Austen Kark was the son of Norman Kark, The owner of London Mystery Magazine. Austen attended Upper Canada College in Toronto, the Nautical College in Pangbourne, the Royal Naval College, Dartmouth and Magdalen College, Oxford. By 1944, he was a Royal Navy midshipman and served in the East Indies fleet aboard HMS Nelson and HMS London.
In 1948, Kark directed the first production of Jean-Paul Sartre's The Flies. He married Margaret Schmahmann in 1949 and had two daughters.
By 1952, he had joined his father's magazine business, Norman Kark Publications, becoming editor of London Mystery Magazine in 1953.
Austen divorced Margaret in 1954 and married Nina Bawden (the author of Carrie's War) the same year, becoming stepfather to her two sons. They had one daughter. He left the London Mystery Magazine in 1954 to became a BBC reporter where he steadily gained promotion, becoming head of the South European service at Bush House by 1964. Kark moved to the East European and Russian service in 1972 and became Editor of the World Service the following year.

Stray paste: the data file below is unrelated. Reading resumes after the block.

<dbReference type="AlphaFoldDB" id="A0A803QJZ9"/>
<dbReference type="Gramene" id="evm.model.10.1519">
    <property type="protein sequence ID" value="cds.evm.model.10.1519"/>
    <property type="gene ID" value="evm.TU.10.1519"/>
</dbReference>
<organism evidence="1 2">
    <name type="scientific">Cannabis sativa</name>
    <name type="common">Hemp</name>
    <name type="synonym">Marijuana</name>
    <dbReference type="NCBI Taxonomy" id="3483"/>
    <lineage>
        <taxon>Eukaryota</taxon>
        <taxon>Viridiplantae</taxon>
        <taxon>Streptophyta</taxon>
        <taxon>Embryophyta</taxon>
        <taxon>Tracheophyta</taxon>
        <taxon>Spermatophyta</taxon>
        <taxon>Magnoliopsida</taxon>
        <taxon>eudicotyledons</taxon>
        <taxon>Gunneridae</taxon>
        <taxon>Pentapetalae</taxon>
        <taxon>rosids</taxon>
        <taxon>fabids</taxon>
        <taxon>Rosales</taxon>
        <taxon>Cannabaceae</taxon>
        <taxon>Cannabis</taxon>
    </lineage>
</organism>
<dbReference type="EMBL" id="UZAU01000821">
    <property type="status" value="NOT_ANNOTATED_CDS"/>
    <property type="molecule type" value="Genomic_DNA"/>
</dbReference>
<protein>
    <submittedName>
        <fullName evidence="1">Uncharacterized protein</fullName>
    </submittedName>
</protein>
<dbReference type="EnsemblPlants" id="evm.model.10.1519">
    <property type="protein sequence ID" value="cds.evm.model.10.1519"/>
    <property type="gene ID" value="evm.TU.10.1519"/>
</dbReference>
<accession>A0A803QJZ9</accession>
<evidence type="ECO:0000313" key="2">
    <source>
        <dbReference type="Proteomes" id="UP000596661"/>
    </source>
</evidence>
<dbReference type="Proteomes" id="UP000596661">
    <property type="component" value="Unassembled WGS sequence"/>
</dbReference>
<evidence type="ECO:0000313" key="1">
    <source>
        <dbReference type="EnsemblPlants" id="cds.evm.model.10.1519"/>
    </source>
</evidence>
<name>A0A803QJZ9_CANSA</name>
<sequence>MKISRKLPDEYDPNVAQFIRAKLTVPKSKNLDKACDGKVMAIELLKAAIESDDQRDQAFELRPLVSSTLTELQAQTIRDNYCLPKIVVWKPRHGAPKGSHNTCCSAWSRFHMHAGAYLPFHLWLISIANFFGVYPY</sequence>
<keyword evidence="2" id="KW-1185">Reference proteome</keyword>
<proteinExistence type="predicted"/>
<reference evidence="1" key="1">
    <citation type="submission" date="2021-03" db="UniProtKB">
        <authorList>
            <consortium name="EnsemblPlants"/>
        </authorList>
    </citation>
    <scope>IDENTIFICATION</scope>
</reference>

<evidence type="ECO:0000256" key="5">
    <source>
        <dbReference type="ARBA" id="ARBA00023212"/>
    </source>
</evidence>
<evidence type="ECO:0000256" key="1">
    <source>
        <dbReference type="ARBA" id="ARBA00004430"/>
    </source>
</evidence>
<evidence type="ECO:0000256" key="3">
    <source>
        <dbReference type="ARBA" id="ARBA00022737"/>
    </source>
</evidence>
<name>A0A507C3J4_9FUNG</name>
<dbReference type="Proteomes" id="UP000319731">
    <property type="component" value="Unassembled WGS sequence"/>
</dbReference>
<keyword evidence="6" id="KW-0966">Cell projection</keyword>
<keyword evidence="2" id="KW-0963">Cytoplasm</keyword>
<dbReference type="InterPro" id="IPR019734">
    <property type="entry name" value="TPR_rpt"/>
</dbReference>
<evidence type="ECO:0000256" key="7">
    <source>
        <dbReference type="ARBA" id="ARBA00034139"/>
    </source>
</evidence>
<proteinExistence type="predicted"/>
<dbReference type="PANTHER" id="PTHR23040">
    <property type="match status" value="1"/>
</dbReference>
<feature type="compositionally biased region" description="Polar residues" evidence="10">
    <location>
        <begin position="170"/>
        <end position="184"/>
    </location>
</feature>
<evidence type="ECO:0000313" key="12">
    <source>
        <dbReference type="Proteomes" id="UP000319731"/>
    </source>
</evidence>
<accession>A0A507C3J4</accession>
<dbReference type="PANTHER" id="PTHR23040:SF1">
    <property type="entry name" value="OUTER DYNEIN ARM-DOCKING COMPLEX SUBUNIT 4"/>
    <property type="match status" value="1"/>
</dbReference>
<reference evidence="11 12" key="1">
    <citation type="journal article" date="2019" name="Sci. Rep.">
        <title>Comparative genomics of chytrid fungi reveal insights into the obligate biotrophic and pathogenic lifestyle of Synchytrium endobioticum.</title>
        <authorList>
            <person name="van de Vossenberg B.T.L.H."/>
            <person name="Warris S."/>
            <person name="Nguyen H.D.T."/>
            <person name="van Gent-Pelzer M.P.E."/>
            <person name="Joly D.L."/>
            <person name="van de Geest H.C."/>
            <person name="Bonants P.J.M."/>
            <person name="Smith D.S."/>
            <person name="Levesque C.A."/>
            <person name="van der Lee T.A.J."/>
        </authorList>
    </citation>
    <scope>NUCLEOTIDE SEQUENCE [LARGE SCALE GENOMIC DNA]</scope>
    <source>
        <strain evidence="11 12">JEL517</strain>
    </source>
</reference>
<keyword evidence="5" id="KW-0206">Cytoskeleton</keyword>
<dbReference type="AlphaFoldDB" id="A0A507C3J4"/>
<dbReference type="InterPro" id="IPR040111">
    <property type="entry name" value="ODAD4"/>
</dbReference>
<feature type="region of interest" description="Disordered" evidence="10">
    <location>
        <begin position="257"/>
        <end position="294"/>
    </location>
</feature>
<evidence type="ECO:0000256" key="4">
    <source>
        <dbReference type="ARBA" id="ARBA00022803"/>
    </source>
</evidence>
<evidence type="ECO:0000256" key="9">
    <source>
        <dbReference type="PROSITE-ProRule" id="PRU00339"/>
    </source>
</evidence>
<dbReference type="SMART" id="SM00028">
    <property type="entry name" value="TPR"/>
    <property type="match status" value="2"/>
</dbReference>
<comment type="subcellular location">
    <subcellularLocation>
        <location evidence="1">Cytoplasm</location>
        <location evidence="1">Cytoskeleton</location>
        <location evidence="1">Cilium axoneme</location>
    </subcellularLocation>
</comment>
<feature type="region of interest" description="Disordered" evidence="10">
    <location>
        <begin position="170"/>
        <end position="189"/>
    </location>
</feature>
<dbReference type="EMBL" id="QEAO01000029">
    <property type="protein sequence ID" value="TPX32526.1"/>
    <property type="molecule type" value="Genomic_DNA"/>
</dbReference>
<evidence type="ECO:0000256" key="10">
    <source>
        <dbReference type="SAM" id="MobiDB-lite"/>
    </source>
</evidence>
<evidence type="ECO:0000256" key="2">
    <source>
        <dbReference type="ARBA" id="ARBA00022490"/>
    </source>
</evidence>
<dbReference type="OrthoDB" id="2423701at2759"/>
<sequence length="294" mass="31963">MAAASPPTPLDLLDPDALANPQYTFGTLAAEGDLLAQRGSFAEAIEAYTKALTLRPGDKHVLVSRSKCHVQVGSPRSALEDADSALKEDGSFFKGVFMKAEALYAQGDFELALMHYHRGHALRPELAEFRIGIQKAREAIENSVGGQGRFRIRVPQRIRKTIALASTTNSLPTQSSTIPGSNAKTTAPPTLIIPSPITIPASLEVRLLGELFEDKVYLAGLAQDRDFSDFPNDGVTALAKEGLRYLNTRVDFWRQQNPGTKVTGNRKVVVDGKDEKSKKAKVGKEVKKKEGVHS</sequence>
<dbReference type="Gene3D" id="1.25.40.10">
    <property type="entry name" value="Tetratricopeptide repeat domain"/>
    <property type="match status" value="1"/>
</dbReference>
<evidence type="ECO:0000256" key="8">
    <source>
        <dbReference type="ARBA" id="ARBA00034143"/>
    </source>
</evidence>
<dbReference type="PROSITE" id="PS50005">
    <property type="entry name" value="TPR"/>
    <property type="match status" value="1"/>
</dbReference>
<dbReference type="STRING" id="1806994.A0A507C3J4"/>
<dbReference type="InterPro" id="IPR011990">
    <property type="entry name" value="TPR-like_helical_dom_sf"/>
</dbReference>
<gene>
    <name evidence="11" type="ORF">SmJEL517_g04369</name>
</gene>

In 1974, Austen became controller of engineering services and in 1981, he became Deputy Managing Director of External Broadcasting.
He was promoted to Managing Director in 1984, 30 years after joining the BBC.
Austen retired in 1986 and was appointed CBE in 1987.
During his retirement Austen Kark concentrated on his writing, he wrote 'Attic In Greece' (1994), and 'The Forwarding Agent' (1999), a spy thriller, set in the Middle East.
Austen Kark died at the age of 75 in the Potters Bar rail crash of 2002, in which his wife, the author Nina Bawden, was severely injured.